The Brighton based 5 piece Architects return with ‘Holy Hell’ the 8th record in their discography and one that is very much anticipated after the outstandingly beautiful bittersweet ‘All Our Gods Have Abandoned us’. Architects have been through an awful lot over the past 2 years with the tragic loss of founding member and guitarist Thomas Searle. Over the last 2 years the band have toured and mourned with thousands of fans across the world, a cathartic experience for all involved. The announcement of a new record took many by surprise but made many eager to hear how their new writing format would turn out.
Straight into the record you can hear Architects are evolving and pushing forward with more electronic and string sections than before, opening with a sombre violin melody with Sam pouring his heart into the opening lines of the record. ‘Death is not defeat’ is the perfect opening song for this record and sums up what you’re going into throughout your listen. Heavy chords and a gnarly lead guitar melody are heard throughout leading into a savage chuggy breakdown.
The first single of the record is next ‘Hereafter’, the taster that surprised fans into the bands so soon comeback to music but undoubtedly showed us that they weren’t slowing down. The song was reportedly written by the newest member of the Architects clan Josh (Sylosis), and from the first 10 seconds you can see he has fully immersed himself into the sound of Architects and certainly Tom’s playing with such a powerful riff. As the song progresses we have a huge sounding chorus which deals heavily in loss and trying to move forward as Sam screams ‘Now the oceans have drained out / can I come up for air / cause I’ve been learning to live without’. A chorus fans will be screaming their lungs out too at the upcoming arena tour. A ‘Gojira harmonic sweep’ breakdown brings back the heavy and ends the song perfectly.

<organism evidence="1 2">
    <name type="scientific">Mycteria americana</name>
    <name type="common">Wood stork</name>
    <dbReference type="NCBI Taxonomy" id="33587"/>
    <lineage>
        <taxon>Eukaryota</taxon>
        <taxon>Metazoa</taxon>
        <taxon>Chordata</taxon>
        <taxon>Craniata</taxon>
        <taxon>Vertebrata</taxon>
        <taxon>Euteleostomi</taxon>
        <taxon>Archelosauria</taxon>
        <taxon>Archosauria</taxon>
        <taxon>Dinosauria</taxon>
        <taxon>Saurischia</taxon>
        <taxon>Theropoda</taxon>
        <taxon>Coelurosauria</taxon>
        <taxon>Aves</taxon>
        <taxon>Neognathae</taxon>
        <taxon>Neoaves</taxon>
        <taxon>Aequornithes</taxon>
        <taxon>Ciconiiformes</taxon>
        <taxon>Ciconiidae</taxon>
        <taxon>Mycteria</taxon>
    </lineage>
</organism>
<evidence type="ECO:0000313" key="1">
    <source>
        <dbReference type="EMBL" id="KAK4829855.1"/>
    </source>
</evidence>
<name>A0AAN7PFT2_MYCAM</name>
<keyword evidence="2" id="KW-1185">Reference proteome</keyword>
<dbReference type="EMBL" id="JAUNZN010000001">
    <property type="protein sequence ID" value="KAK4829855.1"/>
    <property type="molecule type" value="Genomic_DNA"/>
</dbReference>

‘Mortal After all’ is THE track on this album, the lead guitar sliding riff that opens up the track made me pause what I was doing and make the face all of us long to do to heavy music. A full on in your face track, potentially one of the heaviest Architects have ever written. Outstanding. The title track is next ‘Holy Hell’ and ‘Damnation’ are more heavy riff driven songs with a lot of electronic throughout both tracks, pushing above and beyond the bounds of ‘metalcore’
‘Royal Beggars’ the second single to be released from the album follows. It opens with a riff which has a bend that makes you move your head with the note. My favourite vocal performance on the record as it shows how Sam carter has become the best vocalist in the genre, so savage yet melodic. The outro vocal ‘But I’m as guilty as the next man’ is gutterly growled and is just great.
‘Modern Misery’ and ‘Dying To Heal’ are more incredibly heavy songs laced with beautiful melodic chorus’s and flows effortless throughout. ‘The seventh Circle’ is the shortest song on the album and easily in their entire discography, and is a literal punch to the face. A song that should be in every set list until the end of this band, a riff driven brutal 1 and half minutes is a pleasant reminder why this band should be cherished.
I could write pages upon pages on why ‘Doomsday’ is the best song ever produced by a British band, a song focused around the moving on from tragedy. A song that was so hard physically and mentally to write for Architects, and a process that could’ve easily pushed this band over the edge. If you haven’t listened to any piece of music by Architects, this is THE song to listen too. It is quite literally outstanding, and the pure sound of perfection.
The album ends on ‘A Wasted Hymn’ with a sombre sounding Sam repeating ‘All is not lost / all is not lost’ sums up the entire record. This band has come out of the dark and can finally try and move forward into the light, forever in memory of Tom Searle.
Purchase and stream ‘Holy Hell’ and then buy tickets to their ARENA UK tour. It’ll be worth it.